BBC Folk Awards Lifetime Achievement Award winners, Fairport Convention celebrate the 50th anniversary of their formation this year. They played their first concert in a church hall in May 1967 and over the last half century have built a reputation as the country’s leading folk rock and electric folk band. Former members of their line ups, like Richard Thompson, Ashley Hutchings, and Dave Swarbrick, are among the most highly regarded musicians of the genre and have gone on to great success in other bands and as solo musicians (not to mention become Moseley Folk Festival favourites). Today’s Fairport Convention formation comprises talents of equal standing, featuring its founder, Simon Nicol, its longest serving member Dave Pegg, Ric Sanders, who has been recording with the band since the mid-eighties, and Chris Leslie and Gerry Conway, who have been members since the 90s. It’s an honour and pleasure to welcome them to Moseley this year – especially because some members are local, and it’s great news too that this year’s anniversary shows are accompanying a new album release, 50:50@50. The band’s 28th studio album features guests including Robert Plant and Jacqui McShee.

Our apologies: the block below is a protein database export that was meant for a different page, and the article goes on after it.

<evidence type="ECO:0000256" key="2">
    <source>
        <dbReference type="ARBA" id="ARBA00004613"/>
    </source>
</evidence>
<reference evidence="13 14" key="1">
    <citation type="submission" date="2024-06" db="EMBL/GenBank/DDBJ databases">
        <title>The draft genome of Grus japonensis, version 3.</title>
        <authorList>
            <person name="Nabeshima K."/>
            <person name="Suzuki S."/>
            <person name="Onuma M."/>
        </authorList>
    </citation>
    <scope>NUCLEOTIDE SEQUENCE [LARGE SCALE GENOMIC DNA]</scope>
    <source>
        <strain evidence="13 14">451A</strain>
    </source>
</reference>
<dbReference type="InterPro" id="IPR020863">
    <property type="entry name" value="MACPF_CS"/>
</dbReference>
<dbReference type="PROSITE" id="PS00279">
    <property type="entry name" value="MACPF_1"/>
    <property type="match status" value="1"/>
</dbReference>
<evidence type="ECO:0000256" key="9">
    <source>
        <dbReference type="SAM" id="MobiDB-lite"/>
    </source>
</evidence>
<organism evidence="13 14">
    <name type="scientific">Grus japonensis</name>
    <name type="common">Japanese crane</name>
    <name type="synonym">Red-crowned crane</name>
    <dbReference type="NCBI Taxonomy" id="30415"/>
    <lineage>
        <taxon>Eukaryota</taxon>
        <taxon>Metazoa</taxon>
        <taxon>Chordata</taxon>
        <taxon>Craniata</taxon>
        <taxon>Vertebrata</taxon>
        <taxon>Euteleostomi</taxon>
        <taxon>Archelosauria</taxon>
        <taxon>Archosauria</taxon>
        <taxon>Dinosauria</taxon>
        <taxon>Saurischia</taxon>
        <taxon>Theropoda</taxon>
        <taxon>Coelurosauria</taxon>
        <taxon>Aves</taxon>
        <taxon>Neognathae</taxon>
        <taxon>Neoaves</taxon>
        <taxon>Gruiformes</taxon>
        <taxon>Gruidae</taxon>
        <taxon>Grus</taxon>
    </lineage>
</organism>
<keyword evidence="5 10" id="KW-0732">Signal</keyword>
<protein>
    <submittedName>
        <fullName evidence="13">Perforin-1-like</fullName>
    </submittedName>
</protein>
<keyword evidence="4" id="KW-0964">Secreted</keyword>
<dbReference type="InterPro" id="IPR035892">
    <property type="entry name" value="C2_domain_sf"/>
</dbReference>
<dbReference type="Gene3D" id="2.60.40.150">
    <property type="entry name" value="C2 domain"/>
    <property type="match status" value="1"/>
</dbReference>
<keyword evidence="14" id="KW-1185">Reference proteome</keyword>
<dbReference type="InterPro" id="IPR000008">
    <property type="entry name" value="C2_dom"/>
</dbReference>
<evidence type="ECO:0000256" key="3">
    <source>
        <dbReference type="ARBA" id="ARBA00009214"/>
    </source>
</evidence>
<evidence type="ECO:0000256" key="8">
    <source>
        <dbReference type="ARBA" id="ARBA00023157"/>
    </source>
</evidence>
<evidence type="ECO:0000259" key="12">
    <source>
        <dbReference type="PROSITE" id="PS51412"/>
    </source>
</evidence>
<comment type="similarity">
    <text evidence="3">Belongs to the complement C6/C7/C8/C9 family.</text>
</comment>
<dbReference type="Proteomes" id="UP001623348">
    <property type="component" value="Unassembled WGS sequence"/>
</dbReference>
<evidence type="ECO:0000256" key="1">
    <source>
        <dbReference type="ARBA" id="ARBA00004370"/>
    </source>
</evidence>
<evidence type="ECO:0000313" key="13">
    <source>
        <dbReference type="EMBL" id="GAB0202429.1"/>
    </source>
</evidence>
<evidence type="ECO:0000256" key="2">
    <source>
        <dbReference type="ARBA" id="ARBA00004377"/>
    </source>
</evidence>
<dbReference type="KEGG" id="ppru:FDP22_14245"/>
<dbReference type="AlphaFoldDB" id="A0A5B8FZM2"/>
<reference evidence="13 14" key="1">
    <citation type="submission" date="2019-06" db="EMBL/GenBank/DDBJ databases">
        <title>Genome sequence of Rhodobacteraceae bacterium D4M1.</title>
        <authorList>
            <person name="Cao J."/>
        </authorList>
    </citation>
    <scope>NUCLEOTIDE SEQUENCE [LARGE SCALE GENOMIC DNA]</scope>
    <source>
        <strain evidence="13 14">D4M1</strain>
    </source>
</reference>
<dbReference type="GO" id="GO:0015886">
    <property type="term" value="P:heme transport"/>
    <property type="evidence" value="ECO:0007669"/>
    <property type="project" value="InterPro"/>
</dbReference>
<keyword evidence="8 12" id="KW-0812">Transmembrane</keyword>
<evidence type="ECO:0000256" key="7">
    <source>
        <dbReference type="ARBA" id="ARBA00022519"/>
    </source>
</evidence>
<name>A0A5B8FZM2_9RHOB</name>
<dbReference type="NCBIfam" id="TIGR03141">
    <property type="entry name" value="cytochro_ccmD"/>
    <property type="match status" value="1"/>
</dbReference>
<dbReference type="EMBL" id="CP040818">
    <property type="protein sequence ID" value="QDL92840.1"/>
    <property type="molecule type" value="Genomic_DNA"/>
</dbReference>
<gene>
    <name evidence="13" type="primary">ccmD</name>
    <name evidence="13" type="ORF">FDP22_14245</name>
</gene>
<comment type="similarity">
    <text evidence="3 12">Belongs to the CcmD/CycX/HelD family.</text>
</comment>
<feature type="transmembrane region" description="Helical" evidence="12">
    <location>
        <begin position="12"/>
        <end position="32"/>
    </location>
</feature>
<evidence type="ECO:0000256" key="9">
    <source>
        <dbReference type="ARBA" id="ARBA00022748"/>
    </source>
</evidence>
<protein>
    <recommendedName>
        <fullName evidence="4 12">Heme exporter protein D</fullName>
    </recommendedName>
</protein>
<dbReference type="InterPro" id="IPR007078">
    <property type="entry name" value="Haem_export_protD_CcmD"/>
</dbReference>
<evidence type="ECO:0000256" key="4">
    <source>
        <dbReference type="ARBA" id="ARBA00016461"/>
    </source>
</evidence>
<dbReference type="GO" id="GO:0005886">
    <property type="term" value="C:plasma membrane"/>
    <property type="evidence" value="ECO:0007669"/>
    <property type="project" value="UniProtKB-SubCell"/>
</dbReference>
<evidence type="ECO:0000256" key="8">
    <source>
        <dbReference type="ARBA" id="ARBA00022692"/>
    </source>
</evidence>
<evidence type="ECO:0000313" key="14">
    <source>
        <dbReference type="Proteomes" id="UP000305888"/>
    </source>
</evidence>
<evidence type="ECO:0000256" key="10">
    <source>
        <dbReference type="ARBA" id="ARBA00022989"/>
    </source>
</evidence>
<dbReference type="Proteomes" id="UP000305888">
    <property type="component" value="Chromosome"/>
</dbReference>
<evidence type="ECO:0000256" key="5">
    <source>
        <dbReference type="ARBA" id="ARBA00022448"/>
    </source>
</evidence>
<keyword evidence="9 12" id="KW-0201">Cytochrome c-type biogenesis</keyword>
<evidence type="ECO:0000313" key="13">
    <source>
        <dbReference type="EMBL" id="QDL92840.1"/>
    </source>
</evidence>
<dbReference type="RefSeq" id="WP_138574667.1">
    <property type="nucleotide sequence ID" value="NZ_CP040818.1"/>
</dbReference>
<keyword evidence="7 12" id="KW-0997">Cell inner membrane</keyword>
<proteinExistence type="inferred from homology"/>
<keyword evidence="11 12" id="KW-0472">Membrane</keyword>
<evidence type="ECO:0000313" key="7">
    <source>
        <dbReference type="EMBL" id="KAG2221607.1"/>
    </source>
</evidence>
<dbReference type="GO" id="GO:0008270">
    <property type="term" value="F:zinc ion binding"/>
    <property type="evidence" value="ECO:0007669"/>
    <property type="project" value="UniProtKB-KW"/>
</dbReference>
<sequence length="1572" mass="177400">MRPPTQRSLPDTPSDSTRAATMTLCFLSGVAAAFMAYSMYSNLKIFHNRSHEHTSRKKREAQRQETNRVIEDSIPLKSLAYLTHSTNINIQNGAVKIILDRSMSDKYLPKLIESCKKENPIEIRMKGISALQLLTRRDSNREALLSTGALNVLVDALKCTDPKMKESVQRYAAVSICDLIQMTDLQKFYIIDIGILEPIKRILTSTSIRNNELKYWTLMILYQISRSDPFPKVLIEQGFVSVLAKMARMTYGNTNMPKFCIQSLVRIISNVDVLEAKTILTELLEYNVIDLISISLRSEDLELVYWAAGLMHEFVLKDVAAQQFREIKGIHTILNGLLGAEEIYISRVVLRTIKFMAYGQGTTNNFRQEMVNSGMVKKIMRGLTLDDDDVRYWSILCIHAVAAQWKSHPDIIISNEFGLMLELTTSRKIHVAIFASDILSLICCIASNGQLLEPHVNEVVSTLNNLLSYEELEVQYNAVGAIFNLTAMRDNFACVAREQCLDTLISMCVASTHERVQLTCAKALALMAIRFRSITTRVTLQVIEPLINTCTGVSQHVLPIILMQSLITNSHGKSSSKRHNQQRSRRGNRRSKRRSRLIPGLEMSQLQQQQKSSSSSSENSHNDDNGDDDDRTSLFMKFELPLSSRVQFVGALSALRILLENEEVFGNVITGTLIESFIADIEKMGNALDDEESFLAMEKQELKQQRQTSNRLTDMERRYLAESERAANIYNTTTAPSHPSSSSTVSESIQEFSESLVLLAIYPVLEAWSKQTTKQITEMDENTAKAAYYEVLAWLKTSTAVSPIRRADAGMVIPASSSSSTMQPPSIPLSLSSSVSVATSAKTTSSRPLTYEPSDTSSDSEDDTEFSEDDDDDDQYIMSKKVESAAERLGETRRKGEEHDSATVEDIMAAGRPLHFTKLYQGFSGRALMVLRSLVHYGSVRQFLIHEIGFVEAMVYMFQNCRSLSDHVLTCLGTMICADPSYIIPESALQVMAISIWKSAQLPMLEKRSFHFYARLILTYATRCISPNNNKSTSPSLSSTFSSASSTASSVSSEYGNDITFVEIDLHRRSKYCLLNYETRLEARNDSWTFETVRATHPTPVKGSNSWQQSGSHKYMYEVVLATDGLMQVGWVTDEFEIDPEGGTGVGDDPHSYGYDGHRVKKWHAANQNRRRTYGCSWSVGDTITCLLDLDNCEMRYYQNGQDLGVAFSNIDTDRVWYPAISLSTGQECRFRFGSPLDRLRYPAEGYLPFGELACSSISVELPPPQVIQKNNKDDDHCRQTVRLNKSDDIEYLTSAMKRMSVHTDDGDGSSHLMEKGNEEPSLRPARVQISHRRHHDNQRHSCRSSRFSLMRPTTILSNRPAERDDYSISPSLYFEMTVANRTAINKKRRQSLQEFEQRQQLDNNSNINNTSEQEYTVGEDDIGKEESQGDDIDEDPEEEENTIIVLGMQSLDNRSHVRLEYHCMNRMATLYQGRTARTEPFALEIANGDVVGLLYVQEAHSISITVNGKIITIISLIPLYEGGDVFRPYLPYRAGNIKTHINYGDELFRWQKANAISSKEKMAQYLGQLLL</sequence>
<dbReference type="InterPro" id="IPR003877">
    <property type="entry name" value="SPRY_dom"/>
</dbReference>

Fairport Convention had only been playing together a matter of months when they were signed to Island Records. Looking to America for much initial inspiration, they were dubbed “the British Jefferson Airplane” as they put out their first albums, which featured versions of Bob Dylan and Joni Mitchell songs alongside original material. By their fourth record though, Fairport Convention had found, or it would probably be more accurate to say created, their own voice. Liege and Lief, released in 1969. was launched with a sell-out concert at the Royal Festival Hall in London. Recorded after drummer Martin Lamble had been killed in a motorway accident and prominently featuring Sandy Denny on vocals, it spent 15 weeks in the album charts and has been cited as an influence by artists as diverse as Led Zeppelin, Seth Lakeman and Alice Cooper. In 2006 it was voted The Most Influential Folk Album of All Time at the BBC Radio 2 Folk Awards.

Since 1976, the band have annually organised, hosted and headlined Fairport’s Cropredy Convention (formerly the Cropredy Festival) in the Oxfordshire village of Cropredy. About the festival, Nicol told Skiddle, “it’s an engine of enterprise for the rest of the year. The buzz you get from being there over the three days and living on the site. You meet so many people in your peregrinations around the field…I can’t stop smiling when I think about it, it’s the highlight of my year and it’s something we’re very very proud of as a band, to have created and be a part of…. It’s an event that’s developed simply from the fact that, at some point, everyone who comes has been touched by what Fairport has done”.